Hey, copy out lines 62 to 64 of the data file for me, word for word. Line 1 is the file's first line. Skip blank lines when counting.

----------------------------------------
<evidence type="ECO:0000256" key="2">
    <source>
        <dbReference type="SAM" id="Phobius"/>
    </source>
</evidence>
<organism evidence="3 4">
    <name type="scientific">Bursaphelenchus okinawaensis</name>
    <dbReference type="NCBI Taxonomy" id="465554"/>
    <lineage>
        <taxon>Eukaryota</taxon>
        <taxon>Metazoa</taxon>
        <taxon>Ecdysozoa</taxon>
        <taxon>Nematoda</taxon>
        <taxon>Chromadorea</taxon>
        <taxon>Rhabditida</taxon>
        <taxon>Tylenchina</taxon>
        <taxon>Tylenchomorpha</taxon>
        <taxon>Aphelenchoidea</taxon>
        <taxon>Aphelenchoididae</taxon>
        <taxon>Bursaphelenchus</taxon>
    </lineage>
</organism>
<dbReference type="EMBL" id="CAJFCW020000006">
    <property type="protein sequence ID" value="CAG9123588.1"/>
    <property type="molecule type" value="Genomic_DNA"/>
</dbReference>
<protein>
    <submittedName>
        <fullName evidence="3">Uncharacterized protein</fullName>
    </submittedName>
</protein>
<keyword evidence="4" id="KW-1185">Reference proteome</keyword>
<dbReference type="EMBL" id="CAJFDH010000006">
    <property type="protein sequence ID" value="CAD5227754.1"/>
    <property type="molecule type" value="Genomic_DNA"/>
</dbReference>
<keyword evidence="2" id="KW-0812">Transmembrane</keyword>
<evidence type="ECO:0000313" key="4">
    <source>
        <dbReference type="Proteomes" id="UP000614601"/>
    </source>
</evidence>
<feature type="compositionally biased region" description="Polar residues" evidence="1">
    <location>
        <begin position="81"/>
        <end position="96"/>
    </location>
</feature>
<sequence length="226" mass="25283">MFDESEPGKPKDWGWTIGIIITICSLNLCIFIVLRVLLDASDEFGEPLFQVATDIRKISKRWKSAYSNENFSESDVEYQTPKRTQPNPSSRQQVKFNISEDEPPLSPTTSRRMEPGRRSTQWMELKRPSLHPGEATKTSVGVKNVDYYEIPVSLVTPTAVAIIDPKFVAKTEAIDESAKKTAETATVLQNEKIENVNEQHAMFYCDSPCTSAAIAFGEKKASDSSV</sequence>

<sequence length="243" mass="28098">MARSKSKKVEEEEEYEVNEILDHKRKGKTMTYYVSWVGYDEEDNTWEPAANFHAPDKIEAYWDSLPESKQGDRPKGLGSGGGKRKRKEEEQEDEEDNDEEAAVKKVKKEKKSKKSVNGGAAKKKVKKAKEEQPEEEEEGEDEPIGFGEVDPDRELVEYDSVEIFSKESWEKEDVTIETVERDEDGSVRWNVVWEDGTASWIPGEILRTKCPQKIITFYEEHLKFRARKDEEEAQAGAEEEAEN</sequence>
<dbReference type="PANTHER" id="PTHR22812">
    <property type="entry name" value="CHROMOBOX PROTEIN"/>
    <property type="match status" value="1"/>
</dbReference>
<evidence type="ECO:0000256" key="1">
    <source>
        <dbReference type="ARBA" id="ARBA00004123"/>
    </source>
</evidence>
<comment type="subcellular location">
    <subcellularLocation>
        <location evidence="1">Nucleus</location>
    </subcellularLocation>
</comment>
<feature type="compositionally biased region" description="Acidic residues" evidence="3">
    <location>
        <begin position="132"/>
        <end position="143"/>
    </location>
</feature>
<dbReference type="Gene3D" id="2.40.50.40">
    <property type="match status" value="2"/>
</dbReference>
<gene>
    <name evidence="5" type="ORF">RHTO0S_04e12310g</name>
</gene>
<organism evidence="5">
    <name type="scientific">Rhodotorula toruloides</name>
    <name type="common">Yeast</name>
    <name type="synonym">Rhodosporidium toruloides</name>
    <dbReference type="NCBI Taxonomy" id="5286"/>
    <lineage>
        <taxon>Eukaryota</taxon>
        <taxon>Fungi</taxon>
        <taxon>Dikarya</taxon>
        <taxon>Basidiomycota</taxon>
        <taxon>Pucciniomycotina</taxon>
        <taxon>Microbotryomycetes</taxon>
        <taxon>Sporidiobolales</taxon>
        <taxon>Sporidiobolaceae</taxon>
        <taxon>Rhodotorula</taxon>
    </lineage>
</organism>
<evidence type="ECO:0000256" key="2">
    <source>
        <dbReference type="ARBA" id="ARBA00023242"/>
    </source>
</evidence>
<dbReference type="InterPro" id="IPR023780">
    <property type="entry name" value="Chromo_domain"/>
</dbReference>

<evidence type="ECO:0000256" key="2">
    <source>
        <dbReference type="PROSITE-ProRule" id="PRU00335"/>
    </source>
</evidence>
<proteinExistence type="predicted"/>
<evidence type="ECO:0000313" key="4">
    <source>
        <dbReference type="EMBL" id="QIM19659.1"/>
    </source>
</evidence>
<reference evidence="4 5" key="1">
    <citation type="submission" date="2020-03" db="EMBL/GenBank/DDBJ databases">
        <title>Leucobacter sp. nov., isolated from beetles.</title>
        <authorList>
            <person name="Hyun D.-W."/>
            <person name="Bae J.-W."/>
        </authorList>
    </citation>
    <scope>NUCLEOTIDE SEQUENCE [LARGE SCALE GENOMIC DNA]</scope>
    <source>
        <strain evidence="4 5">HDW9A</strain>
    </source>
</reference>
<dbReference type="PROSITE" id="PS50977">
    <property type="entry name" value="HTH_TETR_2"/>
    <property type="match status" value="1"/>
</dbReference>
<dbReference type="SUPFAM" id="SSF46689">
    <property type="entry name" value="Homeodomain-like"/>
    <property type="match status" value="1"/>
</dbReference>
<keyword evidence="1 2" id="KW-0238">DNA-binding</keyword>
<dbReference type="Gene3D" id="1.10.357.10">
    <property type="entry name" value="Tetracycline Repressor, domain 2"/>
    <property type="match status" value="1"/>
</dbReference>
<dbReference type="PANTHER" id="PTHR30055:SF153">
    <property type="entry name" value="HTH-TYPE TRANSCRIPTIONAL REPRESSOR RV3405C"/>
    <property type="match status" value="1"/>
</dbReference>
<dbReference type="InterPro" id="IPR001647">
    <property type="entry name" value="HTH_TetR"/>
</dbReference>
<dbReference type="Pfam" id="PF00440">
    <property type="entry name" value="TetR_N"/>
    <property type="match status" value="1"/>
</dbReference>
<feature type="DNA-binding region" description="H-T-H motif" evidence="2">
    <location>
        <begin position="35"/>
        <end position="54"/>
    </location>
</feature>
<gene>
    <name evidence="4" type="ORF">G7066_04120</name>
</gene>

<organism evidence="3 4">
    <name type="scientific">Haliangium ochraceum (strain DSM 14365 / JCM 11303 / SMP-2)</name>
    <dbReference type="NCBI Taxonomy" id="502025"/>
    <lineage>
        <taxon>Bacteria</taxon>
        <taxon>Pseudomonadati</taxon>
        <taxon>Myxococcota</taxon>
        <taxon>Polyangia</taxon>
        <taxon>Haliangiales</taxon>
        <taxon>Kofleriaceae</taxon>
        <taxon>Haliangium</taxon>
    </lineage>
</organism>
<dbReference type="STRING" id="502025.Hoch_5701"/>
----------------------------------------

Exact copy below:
        <location evidence="1">Nucleus</location>
    </subcellularLocation>
</comment>